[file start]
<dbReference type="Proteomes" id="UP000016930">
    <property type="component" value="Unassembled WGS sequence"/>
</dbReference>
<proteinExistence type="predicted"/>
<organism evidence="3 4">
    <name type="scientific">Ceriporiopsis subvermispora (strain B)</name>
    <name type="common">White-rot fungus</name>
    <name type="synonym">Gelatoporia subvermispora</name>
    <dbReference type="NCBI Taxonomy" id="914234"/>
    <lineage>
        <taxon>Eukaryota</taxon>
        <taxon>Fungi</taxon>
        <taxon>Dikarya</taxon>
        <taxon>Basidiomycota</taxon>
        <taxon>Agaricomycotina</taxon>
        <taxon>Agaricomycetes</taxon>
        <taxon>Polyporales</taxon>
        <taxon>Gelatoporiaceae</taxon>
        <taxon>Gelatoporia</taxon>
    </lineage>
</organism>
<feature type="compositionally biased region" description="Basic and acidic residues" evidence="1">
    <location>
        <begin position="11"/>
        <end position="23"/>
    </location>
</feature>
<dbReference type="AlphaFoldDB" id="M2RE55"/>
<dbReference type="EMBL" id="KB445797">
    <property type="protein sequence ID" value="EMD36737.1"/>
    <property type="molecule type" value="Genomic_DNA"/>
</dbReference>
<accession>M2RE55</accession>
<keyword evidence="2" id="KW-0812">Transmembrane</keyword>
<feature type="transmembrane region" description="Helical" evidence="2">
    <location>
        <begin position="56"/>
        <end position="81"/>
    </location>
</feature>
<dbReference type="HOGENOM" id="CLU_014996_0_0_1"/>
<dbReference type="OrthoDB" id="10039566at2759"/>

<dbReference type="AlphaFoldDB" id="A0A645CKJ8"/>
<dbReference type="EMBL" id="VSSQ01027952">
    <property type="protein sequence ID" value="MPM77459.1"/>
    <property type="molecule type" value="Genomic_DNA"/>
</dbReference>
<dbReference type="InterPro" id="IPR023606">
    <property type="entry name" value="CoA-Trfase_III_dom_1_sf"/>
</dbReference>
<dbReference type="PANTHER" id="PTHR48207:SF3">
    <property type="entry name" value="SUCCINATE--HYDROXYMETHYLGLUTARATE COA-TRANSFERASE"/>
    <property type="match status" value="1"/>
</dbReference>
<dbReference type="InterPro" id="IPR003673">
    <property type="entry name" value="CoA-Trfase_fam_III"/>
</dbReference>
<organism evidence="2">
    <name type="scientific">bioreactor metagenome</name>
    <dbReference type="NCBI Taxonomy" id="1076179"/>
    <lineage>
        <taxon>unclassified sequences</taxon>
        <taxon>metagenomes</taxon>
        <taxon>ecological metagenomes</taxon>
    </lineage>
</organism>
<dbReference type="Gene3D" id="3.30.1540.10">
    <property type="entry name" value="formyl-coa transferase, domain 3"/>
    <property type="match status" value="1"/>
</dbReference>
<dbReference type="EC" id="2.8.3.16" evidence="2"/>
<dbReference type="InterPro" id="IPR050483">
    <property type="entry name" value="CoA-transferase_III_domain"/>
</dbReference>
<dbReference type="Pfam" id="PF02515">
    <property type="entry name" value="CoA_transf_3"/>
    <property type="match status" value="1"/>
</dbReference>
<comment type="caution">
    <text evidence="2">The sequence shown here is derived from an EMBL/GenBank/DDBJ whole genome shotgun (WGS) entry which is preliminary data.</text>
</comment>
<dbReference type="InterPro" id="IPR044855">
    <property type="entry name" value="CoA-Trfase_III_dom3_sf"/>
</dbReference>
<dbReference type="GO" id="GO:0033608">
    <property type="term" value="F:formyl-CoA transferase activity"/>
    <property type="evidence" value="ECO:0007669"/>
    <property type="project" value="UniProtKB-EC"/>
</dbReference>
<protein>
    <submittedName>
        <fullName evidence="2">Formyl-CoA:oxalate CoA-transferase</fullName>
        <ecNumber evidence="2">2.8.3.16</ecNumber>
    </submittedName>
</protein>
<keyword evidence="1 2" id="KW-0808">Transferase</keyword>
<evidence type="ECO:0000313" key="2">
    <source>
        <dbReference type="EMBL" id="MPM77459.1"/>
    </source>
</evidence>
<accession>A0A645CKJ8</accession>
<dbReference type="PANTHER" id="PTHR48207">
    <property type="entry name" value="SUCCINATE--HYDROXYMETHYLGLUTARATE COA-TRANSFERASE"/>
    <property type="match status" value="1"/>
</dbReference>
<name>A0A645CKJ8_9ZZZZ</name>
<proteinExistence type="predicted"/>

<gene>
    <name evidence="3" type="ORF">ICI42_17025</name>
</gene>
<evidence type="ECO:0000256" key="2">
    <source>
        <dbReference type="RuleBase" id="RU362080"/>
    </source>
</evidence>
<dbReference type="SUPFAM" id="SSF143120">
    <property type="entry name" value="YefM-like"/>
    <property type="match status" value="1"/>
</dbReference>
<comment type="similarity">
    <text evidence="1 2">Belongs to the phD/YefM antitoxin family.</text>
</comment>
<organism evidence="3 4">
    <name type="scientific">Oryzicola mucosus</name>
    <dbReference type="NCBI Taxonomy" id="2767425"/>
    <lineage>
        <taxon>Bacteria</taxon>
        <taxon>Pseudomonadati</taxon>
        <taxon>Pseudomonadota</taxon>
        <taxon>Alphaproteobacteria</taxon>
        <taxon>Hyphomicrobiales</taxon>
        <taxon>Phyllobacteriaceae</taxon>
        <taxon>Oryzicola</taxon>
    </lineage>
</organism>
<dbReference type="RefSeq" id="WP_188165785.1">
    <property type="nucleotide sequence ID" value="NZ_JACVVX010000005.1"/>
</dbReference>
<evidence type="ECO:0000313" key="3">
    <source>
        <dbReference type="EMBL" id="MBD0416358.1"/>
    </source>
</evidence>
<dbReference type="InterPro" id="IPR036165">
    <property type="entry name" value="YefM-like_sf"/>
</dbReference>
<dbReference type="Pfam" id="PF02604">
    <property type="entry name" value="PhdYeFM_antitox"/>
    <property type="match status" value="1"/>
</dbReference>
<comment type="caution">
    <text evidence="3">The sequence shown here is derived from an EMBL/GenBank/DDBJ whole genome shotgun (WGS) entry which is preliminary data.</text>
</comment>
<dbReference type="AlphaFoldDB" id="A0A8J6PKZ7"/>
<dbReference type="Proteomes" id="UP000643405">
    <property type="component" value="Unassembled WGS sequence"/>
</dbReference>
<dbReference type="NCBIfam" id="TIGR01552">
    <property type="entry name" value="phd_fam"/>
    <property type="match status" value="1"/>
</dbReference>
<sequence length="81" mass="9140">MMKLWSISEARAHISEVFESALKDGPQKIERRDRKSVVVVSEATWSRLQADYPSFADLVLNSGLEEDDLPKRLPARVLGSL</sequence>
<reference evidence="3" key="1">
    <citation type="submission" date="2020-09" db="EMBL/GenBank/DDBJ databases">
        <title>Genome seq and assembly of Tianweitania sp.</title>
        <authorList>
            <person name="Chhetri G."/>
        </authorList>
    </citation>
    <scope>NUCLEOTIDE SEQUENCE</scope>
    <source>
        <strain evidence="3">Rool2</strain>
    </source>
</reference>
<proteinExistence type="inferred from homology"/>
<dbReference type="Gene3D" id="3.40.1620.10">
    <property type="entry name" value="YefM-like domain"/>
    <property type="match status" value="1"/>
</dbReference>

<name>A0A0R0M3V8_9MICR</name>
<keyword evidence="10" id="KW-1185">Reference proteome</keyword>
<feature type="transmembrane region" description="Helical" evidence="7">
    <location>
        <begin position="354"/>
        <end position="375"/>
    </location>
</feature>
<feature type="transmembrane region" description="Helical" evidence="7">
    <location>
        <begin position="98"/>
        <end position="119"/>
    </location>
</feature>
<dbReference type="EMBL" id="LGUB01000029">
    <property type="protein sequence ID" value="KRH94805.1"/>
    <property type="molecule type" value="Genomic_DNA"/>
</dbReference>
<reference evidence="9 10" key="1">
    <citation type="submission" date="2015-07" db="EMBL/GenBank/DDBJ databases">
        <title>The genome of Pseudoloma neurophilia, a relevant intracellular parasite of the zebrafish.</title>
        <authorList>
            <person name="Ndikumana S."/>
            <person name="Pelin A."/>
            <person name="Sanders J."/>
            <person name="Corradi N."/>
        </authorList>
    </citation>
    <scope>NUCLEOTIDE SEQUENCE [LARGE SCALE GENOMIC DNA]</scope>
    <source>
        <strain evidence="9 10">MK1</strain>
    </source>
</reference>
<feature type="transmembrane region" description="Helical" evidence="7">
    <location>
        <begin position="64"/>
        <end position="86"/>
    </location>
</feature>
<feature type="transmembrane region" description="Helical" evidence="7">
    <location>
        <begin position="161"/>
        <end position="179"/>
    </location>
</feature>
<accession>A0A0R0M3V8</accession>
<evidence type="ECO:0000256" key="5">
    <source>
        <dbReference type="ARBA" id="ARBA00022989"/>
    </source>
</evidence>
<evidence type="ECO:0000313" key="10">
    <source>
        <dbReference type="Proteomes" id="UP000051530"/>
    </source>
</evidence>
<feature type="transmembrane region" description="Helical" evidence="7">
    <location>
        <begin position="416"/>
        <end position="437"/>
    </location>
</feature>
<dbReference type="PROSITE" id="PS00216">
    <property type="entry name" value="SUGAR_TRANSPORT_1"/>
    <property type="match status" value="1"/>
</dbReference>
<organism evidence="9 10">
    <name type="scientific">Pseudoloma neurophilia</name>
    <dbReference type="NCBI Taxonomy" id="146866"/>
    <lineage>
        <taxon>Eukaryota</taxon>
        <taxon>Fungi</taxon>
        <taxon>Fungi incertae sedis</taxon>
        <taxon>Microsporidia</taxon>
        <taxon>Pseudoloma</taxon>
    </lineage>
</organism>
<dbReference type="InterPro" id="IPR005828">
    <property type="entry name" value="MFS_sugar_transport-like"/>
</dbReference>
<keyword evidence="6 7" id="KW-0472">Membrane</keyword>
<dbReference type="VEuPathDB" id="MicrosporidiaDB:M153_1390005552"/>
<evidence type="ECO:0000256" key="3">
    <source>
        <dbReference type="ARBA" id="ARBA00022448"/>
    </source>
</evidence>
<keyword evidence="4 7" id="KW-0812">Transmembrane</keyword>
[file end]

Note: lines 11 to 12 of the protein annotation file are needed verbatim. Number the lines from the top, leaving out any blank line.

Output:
        <taxon>Eukaryota</taxon>
        <taxon>Fungi</taxon>